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Like many travelers, I like collecting country stamps in my passport, and review them once in a while. I have visited a few countries on my current passport, and I've noticed an intriguing tendency.

Most countries seem content with the practice of stamping in the first viable spot they find, starting from the front of the passport. (Let's keep in mind it's a human border controller doing this, who won't necessarily care exactly where the stamp is, but that's the general process)

However, in the case of Georgia, they seem to consistently put their stamps on the last page; starting from the back instead. That's on both entry and exit, which I've done twice, by air and by land. So I have four Georgia stamps on the last page.

Is this some kind of habit or local procedure depending on the country? Do we know if there are countries known for doing this, or some unusual way, even anecdotally? Are there identifiable tendencies of some countries to proceed a certain way? I'm curious as to what could be the reasons behind this.

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    All countries in the Russia controlled east bloc stamped from the back. How many continue to do so as policy I am not sure, though I imagine older official might do so out of habit (and perhaps train newbies to do the same). – user13044 Aug 21 '16 at 2:25
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    @Tom that's valuable knowledge. I suggest putting your experience into an answer. – Gayot Fow Aug 21 '16 at 5:23
  • @GayotFow - thought about it as an answer, but it is an old policy and as I mentioned I am not sure which still do today, so not really an accurate answer to the OP's question. – user13044 Aug 21 '16 at 6:15
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    I have had three Russian passports; two of the old type (with bio page at the end) and one of the new type (with plastic bio card at the beginning). In the old type passports, all the Russian and Ukrainian stamps are placed at the beginning. In the new type passport, Russian, Ukrainian and Vietnamese stamps are placed at the end until 2014; and starting with 2015, Russian and Belorussian stamps are again placed in the beginning. There's also a Brazilian exit stamp placed at the end, but its matching entry stamp is somewhere in the middle. – ach Aug 21 '16 at 22:44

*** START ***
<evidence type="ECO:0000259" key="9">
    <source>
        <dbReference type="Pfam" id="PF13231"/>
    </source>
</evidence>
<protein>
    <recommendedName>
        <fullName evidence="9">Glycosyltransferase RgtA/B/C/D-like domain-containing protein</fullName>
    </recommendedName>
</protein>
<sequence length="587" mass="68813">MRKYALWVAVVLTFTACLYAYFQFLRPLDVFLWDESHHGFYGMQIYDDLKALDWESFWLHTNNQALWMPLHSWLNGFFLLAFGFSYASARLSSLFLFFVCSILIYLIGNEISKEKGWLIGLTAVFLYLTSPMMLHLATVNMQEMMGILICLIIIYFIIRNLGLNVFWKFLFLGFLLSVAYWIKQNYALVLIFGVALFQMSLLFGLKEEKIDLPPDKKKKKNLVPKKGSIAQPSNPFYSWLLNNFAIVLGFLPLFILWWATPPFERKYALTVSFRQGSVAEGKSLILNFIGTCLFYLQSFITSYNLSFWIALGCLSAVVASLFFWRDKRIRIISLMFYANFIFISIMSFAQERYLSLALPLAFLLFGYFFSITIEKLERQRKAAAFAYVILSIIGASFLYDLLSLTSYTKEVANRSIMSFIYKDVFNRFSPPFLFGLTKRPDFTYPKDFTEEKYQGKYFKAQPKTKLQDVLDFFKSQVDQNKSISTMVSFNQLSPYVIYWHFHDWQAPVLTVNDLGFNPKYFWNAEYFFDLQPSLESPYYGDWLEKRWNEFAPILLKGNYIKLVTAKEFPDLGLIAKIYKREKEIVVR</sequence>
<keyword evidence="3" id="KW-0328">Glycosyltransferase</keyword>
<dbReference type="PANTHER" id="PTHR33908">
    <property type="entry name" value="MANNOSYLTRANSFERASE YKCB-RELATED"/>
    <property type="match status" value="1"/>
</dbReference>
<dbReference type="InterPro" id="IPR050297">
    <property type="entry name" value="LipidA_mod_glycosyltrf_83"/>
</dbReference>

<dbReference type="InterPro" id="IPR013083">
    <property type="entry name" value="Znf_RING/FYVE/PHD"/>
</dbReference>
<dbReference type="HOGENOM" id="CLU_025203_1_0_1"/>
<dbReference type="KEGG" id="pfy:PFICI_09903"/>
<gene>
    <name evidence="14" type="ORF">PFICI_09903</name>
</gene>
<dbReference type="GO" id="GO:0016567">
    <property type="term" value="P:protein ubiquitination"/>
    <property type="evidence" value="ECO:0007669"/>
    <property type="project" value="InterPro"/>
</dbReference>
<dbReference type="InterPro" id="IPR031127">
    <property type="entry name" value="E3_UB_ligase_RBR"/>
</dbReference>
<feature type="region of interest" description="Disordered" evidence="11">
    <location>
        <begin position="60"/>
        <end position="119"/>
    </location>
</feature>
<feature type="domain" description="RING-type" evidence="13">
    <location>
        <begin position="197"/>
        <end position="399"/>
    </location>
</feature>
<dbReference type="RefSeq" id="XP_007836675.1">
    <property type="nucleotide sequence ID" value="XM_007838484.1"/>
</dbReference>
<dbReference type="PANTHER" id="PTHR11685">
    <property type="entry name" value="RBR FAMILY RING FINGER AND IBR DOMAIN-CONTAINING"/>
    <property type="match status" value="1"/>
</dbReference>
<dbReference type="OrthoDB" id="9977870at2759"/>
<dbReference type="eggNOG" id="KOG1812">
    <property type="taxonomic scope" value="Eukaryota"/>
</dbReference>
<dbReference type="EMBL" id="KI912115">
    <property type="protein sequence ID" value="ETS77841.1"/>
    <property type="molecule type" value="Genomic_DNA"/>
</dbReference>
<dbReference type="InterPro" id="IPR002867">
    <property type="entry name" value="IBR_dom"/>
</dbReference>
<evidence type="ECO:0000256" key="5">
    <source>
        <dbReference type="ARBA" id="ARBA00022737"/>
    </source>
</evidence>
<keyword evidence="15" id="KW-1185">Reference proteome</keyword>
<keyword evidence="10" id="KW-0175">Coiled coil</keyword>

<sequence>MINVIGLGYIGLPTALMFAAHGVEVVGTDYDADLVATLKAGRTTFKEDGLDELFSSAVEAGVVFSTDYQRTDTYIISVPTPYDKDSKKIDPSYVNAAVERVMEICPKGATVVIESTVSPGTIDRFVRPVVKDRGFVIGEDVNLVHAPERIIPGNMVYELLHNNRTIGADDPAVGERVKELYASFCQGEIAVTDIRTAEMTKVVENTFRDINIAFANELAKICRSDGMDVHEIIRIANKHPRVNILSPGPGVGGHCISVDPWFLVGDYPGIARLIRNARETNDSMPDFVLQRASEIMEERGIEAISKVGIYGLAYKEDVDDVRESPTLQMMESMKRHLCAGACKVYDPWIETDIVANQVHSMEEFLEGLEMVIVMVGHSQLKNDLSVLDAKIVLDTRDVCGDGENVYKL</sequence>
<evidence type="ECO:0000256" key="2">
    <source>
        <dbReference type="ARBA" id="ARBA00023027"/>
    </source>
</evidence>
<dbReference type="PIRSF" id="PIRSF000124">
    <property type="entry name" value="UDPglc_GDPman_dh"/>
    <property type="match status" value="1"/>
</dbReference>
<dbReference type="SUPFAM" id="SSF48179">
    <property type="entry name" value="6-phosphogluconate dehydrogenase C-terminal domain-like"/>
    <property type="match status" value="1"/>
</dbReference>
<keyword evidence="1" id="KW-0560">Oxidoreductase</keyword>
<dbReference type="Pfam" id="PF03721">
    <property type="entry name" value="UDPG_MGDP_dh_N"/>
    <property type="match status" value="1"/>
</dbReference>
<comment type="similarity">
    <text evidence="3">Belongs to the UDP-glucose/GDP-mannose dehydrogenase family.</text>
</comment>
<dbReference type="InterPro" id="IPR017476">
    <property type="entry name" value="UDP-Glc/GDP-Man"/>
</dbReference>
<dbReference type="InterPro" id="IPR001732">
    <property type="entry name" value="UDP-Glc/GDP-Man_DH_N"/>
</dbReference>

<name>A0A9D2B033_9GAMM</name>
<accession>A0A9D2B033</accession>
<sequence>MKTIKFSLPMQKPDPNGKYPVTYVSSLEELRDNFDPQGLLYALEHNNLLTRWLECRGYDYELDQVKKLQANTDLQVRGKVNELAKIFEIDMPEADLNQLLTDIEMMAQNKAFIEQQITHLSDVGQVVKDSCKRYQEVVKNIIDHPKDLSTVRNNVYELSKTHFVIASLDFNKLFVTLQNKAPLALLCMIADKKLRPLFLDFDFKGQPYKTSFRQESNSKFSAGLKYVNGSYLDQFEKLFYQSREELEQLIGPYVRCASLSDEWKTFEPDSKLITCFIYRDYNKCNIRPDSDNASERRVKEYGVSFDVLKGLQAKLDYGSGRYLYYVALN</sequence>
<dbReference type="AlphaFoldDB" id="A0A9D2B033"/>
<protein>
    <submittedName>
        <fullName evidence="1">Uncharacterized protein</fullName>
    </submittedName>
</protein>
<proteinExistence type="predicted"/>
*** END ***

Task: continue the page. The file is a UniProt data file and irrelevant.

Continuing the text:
• My passport is stamped very conservatively, literally several stamps per page. My wife's has one or two per page, despite us travelling together for most of them. I have about 3 pages full, she has 7 mostly empty ones. – Marshall Tigerus Jan 10 '17 at 16:59
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Yes. Every time I flew to Russia and Ukraine, both always stamp my passport on the last page, or on a previous one. Considering they all do that, we can safely assume there is a procedure.

I suspect this may be the case with more ex-USSR countries as you mentioned with Georgia.

Also at Helsinki airport they also stamp the last page, even though Finland was not part of ex-USSR. "Warsaw block" countries (Poland, Romania, Hungary) however do not do that at all.

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Morocco does that too, in this case I suppose it has to do with right to left way of reading.

I traveled to Morocco at least twice a year for a few years, I am now living there since a few years and traveling from there, every single stamp has been put at the end (at least thirty, a hundred if I count my wife's and my kids ')